With Anti-Muslim Hate Crimes on the Rise in U.S., Islamic Groups Enhance Security, Community Engagement

Posted Dec. 23, 2015

MP3 Interview with Mongi Dhaouadi, executive director, with the Connecticut chapter of the Council on American-Islamic Relations, conducted by Scott Harris


Since the Nov. 13 ISIS attacks in Paris that left 130 dead and 368 injured, followed by the Dec. 2 San Bernardino, California mass shooting by a radical Islamist couple that killed 14 and wounded 22 others, incidents of anti-Muslim hate crimes in the U.S. have increased dramatically. According to the Center for the Study of Hate & Extremism at California State University in San Bernardino, the number of attacks on Muslims and their houses of worship has risen almost three-fold, and include assaults on women dressed in traditional veils or hijabs, vandalism, arson and shootings. While the number of anti-Muslim crimes over the past five years has averaged 12.6 per month, in the four weeks following the Paris attacks, the number rose to 37.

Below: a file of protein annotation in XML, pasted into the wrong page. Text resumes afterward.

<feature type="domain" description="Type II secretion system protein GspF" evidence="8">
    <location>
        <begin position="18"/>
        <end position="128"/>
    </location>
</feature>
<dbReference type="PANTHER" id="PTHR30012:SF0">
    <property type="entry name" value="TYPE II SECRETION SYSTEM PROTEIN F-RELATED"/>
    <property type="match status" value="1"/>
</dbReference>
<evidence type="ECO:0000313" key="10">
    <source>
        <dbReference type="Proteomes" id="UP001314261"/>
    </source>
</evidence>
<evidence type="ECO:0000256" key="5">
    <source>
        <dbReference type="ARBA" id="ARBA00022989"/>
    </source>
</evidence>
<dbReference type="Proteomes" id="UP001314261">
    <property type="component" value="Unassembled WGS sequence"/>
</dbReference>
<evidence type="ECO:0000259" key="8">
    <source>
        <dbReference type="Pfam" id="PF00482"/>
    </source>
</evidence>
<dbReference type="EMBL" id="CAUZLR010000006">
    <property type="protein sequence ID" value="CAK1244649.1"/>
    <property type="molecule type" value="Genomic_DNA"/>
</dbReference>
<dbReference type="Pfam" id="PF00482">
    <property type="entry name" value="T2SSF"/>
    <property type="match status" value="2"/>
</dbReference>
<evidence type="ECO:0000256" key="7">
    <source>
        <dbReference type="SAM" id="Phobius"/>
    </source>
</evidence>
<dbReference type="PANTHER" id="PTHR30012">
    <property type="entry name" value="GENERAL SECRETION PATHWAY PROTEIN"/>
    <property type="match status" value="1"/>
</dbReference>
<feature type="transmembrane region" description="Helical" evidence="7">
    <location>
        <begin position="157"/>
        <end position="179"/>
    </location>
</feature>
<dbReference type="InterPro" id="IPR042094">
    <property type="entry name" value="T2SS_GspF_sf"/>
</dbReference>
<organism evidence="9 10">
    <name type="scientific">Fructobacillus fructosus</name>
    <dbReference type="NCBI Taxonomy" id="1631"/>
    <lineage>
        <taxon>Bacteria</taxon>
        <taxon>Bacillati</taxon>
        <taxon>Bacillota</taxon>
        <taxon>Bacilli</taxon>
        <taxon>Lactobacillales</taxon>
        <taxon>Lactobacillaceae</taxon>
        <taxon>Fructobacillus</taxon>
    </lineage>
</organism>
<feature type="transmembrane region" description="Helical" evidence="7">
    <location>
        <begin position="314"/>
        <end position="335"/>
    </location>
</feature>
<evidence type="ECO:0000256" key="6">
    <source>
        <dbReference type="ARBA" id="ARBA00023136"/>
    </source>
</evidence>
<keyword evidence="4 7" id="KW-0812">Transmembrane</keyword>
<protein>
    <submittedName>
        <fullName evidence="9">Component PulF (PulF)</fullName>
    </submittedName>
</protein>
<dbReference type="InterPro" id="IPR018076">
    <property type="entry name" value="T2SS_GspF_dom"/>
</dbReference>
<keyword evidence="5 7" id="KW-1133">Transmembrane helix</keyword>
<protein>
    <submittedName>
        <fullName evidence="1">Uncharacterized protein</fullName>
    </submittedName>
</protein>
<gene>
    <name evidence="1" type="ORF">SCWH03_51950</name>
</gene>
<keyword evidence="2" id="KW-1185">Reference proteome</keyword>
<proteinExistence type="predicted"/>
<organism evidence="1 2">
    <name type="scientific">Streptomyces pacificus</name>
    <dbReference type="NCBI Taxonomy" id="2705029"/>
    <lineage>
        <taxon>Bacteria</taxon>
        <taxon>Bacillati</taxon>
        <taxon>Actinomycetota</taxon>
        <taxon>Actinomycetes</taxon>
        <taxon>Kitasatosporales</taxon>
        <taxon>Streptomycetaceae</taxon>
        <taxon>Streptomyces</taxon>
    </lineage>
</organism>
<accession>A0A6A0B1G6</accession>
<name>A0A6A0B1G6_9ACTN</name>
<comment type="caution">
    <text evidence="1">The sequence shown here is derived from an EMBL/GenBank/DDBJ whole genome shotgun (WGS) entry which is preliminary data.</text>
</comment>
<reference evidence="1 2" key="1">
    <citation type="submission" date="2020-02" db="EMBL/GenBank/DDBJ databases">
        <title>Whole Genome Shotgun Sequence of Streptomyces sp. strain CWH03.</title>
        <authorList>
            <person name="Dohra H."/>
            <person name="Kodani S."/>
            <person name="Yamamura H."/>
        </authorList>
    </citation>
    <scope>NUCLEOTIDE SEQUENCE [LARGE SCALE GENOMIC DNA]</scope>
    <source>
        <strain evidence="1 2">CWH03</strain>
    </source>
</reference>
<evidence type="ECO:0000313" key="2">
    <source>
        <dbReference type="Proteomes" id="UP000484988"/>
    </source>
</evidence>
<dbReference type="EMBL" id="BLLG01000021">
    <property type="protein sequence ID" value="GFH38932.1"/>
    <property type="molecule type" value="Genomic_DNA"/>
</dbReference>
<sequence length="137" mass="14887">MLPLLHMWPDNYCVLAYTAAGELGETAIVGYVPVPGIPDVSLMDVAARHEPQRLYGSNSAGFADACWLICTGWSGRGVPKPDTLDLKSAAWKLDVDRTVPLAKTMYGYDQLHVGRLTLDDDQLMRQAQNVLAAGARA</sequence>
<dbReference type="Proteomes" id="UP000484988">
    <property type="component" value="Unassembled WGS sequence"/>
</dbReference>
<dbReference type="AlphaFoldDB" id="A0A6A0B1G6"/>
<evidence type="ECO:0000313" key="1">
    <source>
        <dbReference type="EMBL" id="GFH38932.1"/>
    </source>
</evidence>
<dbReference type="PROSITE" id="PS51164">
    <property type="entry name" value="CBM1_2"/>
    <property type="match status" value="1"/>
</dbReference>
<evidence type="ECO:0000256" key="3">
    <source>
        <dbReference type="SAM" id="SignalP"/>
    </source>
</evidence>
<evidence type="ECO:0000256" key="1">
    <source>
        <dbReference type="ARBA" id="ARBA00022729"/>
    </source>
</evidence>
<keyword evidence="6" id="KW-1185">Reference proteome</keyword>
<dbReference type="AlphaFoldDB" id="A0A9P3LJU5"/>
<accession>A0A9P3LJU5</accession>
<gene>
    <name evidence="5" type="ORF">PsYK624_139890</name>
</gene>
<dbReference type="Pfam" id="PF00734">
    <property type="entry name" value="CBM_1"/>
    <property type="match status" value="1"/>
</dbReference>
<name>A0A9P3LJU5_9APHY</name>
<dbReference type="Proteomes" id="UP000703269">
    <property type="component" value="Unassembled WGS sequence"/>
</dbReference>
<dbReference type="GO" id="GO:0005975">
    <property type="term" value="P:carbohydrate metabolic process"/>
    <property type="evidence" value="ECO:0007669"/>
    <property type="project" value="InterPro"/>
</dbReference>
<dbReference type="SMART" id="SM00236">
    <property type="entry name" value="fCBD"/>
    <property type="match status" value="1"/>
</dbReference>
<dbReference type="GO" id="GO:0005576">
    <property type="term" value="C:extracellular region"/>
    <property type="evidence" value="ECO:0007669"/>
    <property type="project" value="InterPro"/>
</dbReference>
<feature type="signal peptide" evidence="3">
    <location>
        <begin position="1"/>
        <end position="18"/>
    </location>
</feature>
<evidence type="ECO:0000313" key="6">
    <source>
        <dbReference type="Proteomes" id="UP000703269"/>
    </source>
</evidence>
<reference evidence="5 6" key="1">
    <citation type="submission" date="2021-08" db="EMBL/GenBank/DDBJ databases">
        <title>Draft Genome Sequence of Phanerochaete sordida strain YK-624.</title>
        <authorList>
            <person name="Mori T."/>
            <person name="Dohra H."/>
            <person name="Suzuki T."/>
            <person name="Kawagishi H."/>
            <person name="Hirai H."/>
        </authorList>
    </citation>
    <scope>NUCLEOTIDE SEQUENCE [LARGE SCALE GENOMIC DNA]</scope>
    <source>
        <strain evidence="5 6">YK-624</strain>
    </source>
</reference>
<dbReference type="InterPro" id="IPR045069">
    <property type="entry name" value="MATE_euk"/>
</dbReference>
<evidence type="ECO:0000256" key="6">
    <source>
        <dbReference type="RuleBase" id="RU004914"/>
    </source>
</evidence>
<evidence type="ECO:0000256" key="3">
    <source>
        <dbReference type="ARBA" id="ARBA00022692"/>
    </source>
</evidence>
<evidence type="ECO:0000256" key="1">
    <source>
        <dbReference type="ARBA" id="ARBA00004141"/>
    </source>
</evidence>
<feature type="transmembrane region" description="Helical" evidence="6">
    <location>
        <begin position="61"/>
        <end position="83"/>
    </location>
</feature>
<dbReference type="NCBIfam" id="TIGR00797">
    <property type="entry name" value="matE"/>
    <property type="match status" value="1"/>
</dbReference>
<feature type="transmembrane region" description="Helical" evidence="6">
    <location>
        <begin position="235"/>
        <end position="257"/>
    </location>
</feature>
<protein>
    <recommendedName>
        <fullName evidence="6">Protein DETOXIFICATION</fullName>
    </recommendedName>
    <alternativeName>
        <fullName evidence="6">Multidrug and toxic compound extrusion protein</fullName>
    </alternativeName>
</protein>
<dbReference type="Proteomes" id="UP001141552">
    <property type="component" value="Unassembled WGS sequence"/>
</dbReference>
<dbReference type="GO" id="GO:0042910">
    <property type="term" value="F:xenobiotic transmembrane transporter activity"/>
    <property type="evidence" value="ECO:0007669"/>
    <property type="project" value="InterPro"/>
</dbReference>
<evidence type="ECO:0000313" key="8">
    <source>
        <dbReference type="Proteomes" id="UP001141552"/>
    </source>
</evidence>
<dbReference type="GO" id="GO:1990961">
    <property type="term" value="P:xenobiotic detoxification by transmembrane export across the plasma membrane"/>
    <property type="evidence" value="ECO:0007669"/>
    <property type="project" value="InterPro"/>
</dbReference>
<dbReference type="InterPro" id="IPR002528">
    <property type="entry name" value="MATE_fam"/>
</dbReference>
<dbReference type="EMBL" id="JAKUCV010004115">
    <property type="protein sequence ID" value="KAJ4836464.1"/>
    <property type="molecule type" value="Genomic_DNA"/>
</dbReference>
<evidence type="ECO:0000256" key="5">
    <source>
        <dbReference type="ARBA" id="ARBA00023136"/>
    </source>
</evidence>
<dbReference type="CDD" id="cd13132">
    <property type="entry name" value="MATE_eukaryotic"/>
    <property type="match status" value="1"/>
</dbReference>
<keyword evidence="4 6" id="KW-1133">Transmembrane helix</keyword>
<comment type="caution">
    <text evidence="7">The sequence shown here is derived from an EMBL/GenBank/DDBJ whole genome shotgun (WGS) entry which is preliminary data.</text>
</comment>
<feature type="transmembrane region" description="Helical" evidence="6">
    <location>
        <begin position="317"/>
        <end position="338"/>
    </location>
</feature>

According to news reports, a severed pig's head was thrown from a car at a mosque in Philadelphia, a pregnant Muslim woman who was wearing a headscarf in San Diego was hit in the stomach while walking down the street, and an Uber driver in Pittsburgh was shot by a passenger who thought he was a Muslim.

An anti-Muslim hate crime in Connecticut took place on Nov. 14, when a 48-year-old man was arrested after he allegedly fired multiple shots from guns he owns at a Mosque near his home in the city of Meriden. No one was hurt in the attack and the FBI later found anti-Muslim messages posted on his Facebook account. Between The Lines' Scott Harris spoke with Mongi Dhaouadi, executive director of the Connecticut chapter of the Council on American-Islamic Relations, who discusses how local mosques and national groups are responding to the rise in hate crimes, and concerns about the toxic effect of hateful rhetoric coming from many of the candidates running for the Republican party presidential nomination.

Learn more by visiting Council on American-Islamic Relations at cair.com and Council on American-Islamic Relations, Connecticut Chapter at cair-ct.com.

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